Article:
A recent study has shown that Orlando is among the cities with a large number of residents who are stressed about their debt load. While the study revealed that Orlando was the only Florida city that made the top 10 cities where residents are most concerned about the amount of debt they are carrying, the trend is very likely to continue throughout the rest of the state as everyone continues to battle the pandemic.
The study did attribute the rise in concern over debt to the pandemic, but it is likely that holiday spending also has many people worried. With so many people losing their jobs during the COVID-19 crisis, more people were relying on credit, which means they also went further into debt. Fortunately, there are ways to pay off holiday debt, and rather quickly too, so you can stop worrying about it for the rest of the year.
Evaluate Your Debt
Not all debt is the same, and you should not treat it as such. When being strategic about paying off your holiday debt, you must understand the type of debt you have and the nature of that debt.
Some of the most common forms of debt are as follows:
- Credit cards: Often the first type of debt a person thinks of is credit card debt. You are likely paying an annual percentage rate (APR) on your card every month (unless it is a brand new card), which can add to the debt.
- Retail cards: Retail cards are like credit cards but they are specific to one specific store. Many people sign up for retail cards during the holidays and if this is the case you may have a zero percent deferred-interest plan. If you do not pay off your balance by the time this plan expires, you will be charged full interest on the initial purchases you made.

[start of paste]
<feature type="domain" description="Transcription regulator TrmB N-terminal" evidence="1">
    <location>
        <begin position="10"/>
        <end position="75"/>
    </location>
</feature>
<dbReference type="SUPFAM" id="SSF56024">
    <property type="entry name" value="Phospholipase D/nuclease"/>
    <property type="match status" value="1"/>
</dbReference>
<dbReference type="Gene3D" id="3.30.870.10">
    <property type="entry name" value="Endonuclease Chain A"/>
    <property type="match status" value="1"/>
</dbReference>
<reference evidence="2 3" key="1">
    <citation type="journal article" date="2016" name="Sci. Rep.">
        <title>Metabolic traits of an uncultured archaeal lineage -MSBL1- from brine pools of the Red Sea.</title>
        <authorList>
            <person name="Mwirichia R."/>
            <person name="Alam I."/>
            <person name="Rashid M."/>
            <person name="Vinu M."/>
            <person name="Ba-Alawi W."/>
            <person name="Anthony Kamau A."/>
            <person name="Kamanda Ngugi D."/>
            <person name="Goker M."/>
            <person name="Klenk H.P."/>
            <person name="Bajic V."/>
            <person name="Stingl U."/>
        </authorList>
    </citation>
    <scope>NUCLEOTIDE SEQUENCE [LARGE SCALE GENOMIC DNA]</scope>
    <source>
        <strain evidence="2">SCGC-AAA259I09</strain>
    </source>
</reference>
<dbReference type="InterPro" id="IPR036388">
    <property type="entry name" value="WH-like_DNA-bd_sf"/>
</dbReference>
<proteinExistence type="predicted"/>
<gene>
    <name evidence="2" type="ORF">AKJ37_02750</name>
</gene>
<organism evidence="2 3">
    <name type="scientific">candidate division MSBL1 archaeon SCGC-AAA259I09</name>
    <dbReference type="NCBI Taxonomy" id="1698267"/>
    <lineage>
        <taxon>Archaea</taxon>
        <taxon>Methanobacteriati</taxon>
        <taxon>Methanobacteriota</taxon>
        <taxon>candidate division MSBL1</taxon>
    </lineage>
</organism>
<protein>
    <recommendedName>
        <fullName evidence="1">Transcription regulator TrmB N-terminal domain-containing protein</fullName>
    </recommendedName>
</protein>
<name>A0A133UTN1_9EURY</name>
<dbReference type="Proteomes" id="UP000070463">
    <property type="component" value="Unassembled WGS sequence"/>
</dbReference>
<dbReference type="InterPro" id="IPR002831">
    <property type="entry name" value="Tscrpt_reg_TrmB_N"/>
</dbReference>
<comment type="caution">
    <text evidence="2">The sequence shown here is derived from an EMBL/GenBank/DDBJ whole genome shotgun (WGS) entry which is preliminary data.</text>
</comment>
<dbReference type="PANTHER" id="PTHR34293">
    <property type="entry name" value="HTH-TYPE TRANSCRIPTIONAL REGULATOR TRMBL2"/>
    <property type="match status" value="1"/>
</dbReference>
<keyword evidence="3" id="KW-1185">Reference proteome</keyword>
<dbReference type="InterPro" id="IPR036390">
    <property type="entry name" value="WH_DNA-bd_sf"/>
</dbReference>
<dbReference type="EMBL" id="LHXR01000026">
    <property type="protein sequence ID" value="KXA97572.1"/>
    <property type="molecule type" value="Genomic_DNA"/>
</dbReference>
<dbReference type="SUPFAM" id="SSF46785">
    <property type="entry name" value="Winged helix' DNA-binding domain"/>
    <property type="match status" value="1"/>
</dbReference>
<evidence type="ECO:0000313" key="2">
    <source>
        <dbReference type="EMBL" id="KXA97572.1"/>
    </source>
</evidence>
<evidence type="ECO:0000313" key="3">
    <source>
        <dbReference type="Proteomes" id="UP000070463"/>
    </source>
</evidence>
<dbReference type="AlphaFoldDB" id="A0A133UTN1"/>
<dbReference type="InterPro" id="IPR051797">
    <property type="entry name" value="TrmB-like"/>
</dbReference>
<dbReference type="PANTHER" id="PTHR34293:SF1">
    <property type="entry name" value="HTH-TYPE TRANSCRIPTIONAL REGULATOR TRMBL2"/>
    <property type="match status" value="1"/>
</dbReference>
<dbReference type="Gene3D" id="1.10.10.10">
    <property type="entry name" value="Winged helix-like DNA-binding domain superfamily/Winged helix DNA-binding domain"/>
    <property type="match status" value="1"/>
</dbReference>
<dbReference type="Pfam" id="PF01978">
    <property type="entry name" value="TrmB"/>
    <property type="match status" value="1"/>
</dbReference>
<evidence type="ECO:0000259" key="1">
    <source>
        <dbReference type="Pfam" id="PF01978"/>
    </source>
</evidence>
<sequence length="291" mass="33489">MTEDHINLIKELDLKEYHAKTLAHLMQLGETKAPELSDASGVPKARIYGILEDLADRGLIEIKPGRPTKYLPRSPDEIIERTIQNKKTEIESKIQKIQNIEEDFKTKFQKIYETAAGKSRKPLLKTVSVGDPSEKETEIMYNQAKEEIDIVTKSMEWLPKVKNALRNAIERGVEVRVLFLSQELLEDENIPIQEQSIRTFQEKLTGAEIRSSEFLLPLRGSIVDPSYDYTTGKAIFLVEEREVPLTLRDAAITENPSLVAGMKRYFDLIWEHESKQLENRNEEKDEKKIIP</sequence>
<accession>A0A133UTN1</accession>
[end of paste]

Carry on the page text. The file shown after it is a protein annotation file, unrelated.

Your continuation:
- Personal loans: Unlike credit cards and retail cards, personal loans typically require that you make a fixed monthly payment and they also have a set APR.
- Financing: Financing that allows you to buy now and pay later is very commonly used when online shopping. These plans sometimes come with a deferred interest option and, similar to personal loans, the amount you are required to pay each month is typically fixed.
When evaluating the debt you owe, itemize all of your debts, the total amount you owe, the interest rate you are paying, and the minimum payment due. Once you have done this, you can then determine how you want to pay off the debt.
Budget to Make Payments
No one likes to talk about creating a budget, but you cannot think about repaying your debt without budgeting for it. The ideal way to conquer holiday debt is to pay as much you can afford towards it, even if it means making some small sacrifices in the meantime. Consider how much income you are earning, and how much of that you need for regular bills and expenses. Take a second job or pick up some side work if there is an opportunity, and use any holiday bonus you may have received to pay down your debt.
Determine How You Want to Pay Off Your Debt
You likely want to pay all of your debt off as soon as possible, but it is also unlikely that you can pay it all off with one lump sum.
As such, there are two common methods for paying off debt. These are: